You will need a new EIN if any of the following are true:
  • You are a subsidiary of a corporation and currently use the parent’s corporate EIN
  • You become a subsidiary of a corporation
  • The corporation becomes a partnership or a sole proprietorship
  • You create a new corporation after a statutory merger
  • You receive a new corporate charter
You will not need a new EIN as a corporation, if any of the following are true:
  • You are simply a division of a corporation
  • After a corporate merger, the surviving corporation uses its existing EIN
  • The corporation declares bankruptcy. (However, if a liquidating trust is established for a corporation that is in bankruptcy, an EIN for that trust is required. See Treasury Reg. § 301.7701-4(d)).
  • Your business name changes
  • You change your location or add locations (e.g. stores, plants, enterprises or branches)
  • You elect to be taxed as an S Corporation by filing Form 2553, instead of a C Corporation
  • After a corporate reorganization, you only change your identity, form, or place of organization
  • The corporation is sold and the assets, liabilities and charters are obtained by a buyer

Limited Liability Companies (LLCs):

If you operate as an LLC, you can elect to have the member(s) taxed as individuals (like in sole proprietorships or partnerships) or as a corporation. Depending on how you set up your LLC, and whether your LLC is just you, i.e. one member, or you have multiple members, will vary how and when an EIN may be required.

With that said, it is generally best to obtain an EIN when setting up an LLC (as mentioned throughout this article).

Estates, Trusts, Employee Plans and Exempt Organizations

Estates, trusts, employee plans, and exempt organizations may require an EIN under certain situations. An estate is a legal entity that holds the real and/or personal property of a person after his or her death. A trust is a legal entity created for a trustee to take legal title to property in order to protect and/or distribute the property to beneficiaries named in the trust. An employee plan is generally an arrangement where an employer provides retirement and/or health benefits for its employees. An exempt organization is a non-profit organization that is granted federal tax exempt status by the IRS.

We’re not going to go into the details of estates, trusts, employee plans, and exempt organizations in this article, but be aware that EIN issues may arise with them as well.

For further details on EINs, including limited liability companies, trusts, estates, employee plans, and exempt organizations please refer to the IRS’s Publication 1635 "Understanding Your EIN".

Next, we’ll discuss how to apply for your business’s EIN.

How to Apply for an EIN

As stated throughout this article, it is generally best to obtain an EIN when you start a new business (even if you’re not sure you’ll absolutely need it). Plus, the process to obtain a new EIN is quick, easy, and best of all, free! You can apply for an EIN with the IRS online, or by phone, fax, or mail.

How to Apply Online

Applying online is the preferred way to obtain your EIN, and the quickest way. Go to the IRS’s website at: and type "EIN" in the search box. You’ll be able to submit all the information on the IRS’s website. Make sure to have your business information readily available, like its name, address, etc. Then, just follow the online instructions and upon completion of the application you’ll receive a new EIN instantaneously.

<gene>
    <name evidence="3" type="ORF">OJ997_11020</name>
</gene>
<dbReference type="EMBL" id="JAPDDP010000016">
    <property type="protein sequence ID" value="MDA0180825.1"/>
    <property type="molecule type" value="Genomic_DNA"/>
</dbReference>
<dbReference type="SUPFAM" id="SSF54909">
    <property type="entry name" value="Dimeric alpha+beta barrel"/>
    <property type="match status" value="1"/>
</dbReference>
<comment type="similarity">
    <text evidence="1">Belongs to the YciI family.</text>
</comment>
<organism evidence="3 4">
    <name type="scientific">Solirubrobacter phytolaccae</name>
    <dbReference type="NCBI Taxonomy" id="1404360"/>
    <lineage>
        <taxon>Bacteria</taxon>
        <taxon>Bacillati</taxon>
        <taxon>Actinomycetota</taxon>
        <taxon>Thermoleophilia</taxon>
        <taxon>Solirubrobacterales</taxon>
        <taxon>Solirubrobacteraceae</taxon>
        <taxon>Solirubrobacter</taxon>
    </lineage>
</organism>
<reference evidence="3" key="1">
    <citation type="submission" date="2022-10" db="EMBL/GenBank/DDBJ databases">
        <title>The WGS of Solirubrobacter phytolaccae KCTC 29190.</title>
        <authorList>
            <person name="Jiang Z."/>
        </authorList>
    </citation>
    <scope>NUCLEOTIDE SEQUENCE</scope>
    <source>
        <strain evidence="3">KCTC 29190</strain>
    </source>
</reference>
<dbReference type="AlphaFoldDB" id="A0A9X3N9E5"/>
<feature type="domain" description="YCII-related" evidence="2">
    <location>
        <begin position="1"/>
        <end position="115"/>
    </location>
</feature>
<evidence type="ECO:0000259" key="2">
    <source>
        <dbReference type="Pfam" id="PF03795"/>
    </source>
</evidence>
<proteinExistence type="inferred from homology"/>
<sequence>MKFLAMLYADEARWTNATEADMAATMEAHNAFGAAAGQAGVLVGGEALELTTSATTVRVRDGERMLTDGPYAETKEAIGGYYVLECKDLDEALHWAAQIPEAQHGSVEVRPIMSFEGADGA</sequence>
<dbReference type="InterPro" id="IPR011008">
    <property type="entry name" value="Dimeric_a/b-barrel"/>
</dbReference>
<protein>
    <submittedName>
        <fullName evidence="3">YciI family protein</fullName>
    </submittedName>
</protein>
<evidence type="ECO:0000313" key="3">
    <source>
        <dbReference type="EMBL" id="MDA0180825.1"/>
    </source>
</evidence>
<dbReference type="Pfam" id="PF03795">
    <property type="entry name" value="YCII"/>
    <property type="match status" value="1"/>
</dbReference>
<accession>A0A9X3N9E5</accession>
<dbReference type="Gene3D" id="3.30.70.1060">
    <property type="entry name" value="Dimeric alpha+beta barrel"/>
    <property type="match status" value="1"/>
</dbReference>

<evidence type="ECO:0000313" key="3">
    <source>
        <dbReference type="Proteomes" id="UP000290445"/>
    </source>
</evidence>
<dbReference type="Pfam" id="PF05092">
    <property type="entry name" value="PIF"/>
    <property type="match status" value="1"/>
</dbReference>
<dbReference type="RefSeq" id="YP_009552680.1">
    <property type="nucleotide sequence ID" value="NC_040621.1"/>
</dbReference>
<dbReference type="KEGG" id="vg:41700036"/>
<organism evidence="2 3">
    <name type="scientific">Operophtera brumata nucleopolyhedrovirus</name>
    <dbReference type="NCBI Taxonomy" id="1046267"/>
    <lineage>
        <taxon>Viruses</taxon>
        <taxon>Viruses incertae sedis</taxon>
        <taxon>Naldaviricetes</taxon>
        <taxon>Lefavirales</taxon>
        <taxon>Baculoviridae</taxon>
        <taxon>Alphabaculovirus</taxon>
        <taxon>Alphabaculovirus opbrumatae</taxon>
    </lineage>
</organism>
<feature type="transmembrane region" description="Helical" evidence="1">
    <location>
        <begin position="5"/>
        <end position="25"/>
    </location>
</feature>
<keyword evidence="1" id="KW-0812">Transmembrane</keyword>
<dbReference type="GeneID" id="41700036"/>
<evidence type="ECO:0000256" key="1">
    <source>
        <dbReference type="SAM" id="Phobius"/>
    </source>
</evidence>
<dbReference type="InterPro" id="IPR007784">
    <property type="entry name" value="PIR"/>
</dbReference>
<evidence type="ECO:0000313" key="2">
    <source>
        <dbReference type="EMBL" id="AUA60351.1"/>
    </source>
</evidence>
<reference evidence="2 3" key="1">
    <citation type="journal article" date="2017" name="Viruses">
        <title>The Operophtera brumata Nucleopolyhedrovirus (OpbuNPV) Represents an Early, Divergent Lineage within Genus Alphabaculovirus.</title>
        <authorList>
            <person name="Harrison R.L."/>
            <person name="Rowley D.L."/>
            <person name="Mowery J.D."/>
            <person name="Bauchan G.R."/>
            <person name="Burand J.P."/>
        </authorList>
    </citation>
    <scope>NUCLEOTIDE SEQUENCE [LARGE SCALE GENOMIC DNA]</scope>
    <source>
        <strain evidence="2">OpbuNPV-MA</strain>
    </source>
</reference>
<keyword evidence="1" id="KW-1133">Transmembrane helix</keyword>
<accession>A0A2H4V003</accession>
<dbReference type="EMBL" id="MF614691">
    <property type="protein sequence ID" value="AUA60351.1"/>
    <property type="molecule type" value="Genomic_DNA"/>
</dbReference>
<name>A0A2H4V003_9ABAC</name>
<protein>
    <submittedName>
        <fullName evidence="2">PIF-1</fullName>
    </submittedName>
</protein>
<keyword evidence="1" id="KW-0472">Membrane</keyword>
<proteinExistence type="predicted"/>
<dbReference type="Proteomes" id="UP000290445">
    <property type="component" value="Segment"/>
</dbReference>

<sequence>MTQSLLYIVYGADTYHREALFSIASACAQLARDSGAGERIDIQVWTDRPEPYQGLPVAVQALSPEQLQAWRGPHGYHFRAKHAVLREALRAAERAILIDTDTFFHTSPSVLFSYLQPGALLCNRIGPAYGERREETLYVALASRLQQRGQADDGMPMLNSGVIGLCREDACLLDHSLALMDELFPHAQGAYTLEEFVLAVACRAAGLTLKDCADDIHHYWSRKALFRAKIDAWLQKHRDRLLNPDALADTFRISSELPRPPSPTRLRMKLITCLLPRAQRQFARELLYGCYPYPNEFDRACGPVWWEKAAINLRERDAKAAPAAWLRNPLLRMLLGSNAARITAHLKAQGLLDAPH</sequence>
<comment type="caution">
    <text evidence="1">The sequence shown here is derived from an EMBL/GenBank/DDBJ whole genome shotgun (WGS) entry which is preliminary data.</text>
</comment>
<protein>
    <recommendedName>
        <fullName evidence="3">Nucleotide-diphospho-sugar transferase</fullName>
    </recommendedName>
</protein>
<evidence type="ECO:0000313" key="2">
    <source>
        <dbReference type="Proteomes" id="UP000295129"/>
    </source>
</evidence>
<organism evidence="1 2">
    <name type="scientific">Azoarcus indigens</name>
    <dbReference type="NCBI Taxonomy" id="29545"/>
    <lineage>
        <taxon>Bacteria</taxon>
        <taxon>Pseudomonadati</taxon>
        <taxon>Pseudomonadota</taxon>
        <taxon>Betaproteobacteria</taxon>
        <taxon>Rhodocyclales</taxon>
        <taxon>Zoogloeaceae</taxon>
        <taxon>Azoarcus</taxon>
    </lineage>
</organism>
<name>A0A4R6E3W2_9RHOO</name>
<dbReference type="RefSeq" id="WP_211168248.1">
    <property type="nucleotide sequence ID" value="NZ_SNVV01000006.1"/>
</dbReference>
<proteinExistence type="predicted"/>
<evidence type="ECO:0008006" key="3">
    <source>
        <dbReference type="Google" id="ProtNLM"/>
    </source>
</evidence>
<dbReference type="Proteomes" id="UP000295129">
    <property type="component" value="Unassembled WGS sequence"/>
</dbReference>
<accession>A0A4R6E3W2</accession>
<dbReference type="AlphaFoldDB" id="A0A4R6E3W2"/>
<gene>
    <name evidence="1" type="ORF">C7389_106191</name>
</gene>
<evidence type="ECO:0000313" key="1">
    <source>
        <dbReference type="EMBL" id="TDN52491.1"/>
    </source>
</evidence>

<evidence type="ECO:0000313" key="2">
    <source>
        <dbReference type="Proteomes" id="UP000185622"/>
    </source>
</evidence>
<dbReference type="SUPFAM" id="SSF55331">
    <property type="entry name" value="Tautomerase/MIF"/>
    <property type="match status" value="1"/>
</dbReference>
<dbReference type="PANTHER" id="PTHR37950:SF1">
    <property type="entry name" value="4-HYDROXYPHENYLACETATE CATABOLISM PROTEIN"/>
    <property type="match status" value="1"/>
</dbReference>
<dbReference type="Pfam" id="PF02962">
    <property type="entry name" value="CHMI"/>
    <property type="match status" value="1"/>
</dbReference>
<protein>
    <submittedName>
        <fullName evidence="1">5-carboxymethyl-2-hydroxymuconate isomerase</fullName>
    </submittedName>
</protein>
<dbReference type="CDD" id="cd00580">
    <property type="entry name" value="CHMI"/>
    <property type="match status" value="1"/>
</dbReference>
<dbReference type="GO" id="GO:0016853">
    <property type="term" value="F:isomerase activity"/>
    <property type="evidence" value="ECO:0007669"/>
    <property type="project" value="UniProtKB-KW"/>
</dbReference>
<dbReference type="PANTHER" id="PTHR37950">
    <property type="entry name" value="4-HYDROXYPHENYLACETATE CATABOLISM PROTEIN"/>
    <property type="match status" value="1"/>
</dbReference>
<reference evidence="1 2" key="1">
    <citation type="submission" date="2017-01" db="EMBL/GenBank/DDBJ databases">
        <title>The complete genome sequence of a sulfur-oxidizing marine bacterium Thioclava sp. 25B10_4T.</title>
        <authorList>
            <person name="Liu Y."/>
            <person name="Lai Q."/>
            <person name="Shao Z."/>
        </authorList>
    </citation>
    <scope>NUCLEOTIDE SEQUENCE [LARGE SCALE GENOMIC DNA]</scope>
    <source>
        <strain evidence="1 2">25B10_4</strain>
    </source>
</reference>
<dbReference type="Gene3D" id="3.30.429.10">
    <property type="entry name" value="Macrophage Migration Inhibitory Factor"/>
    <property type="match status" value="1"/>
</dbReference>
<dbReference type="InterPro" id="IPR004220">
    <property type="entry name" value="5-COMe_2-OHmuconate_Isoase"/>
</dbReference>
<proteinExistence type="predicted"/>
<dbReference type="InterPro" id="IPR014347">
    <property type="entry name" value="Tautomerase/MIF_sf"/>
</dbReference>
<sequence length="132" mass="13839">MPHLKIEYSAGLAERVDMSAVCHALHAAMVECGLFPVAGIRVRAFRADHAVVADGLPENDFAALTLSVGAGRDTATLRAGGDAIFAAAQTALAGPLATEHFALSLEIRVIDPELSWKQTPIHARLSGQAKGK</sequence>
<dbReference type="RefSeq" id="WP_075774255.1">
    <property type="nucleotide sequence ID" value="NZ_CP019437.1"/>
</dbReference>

Upon last check with at IRS’s website, the online application process is available during the following hours:

Monday - Friday 6:00 a.m. to 12:30 a.m. Eastern Standard Time
Saturday 6:00 a.m. to 9:00 p.m. Eastern Standard Time
Sunday 7:00 p.m. to 12:00 a.m. Eastern Standard Time

BE AWARE: There may be scams on the internet that try to charge you for you EIN! AVOID any websites on the Internet that charge money for an EIN, as it is free to obtain a new EIN from the IRS.

NOTE: The online application is available for all businesses whose principal place of business, office or agency, or legal residence (in the case of an individual), is located in the United States or U.S. Territories. Additionally, the principal business officer, partner, owner or otherwise must have a valid Taxpayer Identification Number (e.g. Social Security Number, Employer Identification Number, or Individual Taxpayer Identification Number) in order to use the online application.

How to Apply by Phone, Fax or Mail

You can call the IRS at its Toll-Free EIN number 1-800-829-4933 between 7 a.m. and 10 p.m. local time, Monday through Friday (excluding federal holidays). You’ll have to be the authorized person of the business to complete the EIN application process.

Applications submitted by mail will be processed within 4 to 6 weeks. Applications submitted by fax will be processed within 4 business days. You can check online or call the IRS for the most current mailing or fax addresses.

Finally, we’ll wrap up this article with some main concepts to keep in mind.


If you plan to start a new business, one of your first steps should be to obtain an Employer Identification Number (EIN). The EIN acts like a Social Security Number for businesses. You’ll have to use your EIN for all of the items that you send to the IRS and the Social Security Administration (SSA). Additionally, most banks require an EIN in order for you to set up a business bank account.

Now that you have a better idea about how EINs work, the quickest way to obtain your new business’s EIN is to apply online at IRS’s website: Make sure you have all your business’s information readily available to fill out the online form. You’ll receive a new EIN instantaneously upon completing the application, and the process is free.